Access to assisted reproductive technology for cancer patients in Australia

Ryan McConnell, Marcin Stankiewicz, Bogda Koczwara

    Research output: Contribution to journalArticlepeer-review


    Aim: To evaluate patterns of care and equity of access to assisted reproductive technology (ART) for cancer patients in Australia Methods: A review of state and national legislation and Medicare numbers relevant to ART and phone interviews with representative fertility facilities in each State and Territory. Results: There appears to be little legal restriction to ART for cancer patients although in some states, clinical practice is in fact contrary to legislation. The cost of ART is influenced by Medicare rebates and the overall cost of fertility treatments as set out by the specific fertility unit. There is no rebate for embryo and sperm storage. Costs of receiving an ART intervention vary greatly. Out-of-pocket costs ranged from nil to approximately $3000 per year for an in vitro fertilization or intracytoplasmic sperm injection cycle, from nil to $700 for embryo storage and from nil to $1500 for embryo transfer. All but two of the fertility clinics felt that the numbers of oncology patients accessing ART were low. The most common barrier to access identified by the fertility clinics interviewed was time restriction in a setting where there is a time pressure for a patient to commence anti-cancer treatment. Conclusion: Legislation is unlikely to be a barrier to the use of ART by cancer patients. The main reasons for limited access to ART may be cost or other factors including time pressure, the lack of a partner and age. Further research in this area is warranted.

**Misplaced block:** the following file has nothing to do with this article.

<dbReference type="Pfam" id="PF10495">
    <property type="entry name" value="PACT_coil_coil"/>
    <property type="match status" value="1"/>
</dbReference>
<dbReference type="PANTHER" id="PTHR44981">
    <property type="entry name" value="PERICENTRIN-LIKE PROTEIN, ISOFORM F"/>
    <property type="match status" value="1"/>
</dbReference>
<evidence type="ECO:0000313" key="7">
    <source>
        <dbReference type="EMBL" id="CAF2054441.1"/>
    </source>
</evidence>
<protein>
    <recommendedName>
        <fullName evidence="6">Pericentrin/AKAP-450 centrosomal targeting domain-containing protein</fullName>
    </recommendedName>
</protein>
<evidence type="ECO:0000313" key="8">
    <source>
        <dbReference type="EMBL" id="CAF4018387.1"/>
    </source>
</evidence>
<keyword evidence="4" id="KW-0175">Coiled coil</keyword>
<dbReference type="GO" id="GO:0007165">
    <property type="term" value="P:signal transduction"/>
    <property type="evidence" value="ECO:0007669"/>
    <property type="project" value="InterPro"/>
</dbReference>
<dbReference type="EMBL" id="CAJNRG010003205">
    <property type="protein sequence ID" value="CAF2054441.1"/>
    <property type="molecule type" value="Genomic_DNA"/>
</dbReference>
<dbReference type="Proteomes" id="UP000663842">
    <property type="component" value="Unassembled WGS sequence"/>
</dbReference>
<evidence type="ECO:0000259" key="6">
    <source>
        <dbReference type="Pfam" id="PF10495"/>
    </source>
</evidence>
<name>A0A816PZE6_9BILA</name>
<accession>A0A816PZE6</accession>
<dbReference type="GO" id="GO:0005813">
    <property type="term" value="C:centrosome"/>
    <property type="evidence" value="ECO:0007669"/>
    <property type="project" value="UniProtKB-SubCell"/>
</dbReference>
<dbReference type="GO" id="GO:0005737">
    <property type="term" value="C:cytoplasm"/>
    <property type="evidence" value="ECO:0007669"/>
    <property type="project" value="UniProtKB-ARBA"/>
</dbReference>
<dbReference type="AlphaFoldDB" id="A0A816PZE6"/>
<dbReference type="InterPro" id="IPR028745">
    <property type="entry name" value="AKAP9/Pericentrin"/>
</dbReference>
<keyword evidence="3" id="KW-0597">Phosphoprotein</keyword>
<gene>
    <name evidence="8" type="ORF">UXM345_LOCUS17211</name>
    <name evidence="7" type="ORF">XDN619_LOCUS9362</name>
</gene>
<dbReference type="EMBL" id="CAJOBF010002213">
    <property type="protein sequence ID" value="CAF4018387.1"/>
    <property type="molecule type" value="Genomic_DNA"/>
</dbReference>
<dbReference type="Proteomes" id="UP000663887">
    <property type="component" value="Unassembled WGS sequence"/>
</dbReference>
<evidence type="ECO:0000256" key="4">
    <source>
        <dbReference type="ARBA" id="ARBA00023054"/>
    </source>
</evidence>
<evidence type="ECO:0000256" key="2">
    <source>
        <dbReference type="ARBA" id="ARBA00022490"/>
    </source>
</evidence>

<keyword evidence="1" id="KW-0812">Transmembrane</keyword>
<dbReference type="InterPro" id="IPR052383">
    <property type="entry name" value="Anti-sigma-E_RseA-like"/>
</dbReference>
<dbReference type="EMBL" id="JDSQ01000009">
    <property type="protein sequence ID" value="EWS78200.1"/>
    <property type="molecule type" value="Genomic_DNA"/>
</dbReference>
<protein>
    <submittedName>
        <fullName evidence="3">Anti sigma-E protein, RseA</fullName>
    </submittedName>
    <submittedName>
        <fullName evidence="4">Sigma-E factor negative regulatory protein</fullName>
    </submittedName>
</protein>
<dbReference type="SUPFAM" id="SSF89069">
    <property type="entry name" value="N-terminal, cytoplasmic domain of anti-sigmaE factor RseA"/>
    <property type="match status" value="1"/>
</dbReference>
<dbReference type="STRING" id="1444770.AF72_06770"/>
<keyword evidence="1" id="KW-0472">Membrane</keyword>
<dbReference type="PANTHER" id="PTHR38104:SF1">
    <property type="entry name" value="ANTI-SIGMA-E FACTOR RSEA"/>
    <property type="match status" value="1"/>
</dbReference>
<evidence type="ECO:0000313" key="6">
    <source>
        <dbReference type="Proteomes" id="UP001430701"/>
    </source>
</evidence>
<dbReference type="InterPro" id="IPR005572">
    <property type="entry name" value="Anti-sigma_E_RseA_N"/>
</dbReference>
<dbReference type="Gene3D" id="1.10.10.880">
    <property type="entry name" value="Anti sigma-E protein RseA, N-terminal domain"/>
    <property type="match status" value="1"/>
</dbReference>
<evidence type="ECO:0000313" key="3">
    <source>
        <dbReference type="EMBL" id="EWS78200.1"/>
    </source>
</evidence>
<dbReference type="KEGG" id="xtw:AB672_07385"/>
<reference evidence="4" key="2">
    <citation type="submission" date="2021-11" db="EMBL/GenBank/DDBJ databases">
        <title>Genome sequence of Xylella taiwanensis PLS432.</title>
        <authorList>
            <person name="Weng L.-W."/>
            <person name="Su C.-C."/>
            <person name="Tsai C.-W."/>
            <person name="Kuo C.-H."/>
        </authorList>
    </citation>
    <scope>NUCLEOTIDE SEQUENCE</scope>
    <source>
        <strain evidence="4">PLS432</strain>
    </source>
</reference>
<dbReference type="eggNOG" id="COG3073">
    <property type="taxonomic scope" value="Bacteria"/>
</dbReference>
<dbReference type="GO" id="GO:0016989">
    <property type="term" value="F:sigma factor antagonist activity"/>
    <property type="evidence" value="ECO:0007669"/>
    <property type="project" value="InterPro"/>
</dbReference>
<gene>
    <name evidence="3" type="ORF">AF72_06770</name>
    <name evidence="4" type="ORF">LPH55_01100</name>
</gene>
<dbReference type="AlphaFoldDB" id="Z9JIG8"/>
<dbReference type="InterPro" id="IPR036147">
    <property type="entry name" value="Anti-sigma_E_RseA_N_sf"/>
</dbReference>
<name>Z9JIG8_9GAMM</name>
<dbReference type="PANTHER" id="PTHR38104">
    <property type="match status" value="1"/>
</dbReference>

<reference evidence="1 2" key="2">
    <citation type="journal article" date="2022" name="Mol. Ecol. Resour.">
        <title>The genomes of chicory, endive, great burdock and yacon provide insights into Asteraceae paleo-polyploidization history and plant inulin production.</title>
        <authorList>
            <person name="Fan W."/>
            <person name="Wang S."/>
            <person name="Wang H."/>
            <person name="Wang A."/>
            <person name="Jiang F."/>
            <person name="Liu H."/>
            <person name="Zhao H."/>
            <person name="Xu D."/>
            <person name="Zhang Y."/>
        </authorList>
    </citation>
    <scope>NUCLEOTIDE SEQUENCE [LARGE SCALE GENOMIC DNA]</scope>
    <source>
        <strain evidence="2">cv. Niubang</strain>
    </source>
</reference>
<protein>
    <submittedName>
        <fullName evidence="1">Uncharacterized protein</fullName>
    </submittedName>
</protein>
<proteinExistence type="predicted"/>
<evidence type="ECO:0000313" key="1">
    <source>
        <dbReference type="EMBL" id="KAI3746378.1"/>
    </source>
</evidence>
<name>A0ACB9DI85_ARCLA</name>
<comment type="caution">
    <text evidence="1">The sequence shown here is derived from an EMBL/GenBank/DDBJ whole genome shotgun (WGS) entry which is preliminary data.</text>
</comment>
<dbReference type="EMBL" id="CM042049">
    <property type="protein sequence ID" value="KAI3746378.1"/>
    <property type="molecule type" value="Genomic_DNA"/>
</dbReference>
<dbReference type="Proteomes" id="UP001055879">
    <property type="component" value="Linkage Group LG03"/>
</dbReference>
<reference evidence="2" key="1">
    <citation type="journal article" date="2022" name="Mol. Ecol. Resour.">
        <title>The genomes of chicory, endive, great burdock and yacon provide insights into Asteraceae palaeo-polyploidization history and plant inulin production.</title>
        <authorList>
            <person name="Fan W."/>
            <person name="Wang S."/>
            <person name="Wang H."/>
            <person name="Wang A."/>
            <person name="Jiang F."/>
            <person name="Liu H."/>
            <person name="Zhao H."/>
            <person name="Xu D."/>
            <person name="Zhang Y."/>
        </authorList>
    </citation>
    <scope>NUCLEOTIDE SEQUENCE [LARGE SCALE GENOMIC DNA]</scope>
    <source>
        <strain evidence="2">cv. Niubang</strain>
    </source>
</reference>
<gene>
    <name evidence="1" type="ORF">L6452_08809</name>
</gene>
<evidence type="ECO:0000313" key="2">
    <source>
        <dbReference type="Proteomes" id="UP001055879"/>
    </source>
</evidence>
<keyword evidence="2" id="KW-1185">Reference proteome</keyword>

Original languageEnglish
    Pages (from-to)123-128
    Number of pages6
    JournalAsia-Pacific Journal of Clinical Oncology
    Issue number2
    Publication statusPublished - Jun 2011


    • Assisted reproduction
    • Cancer
    • Fertility


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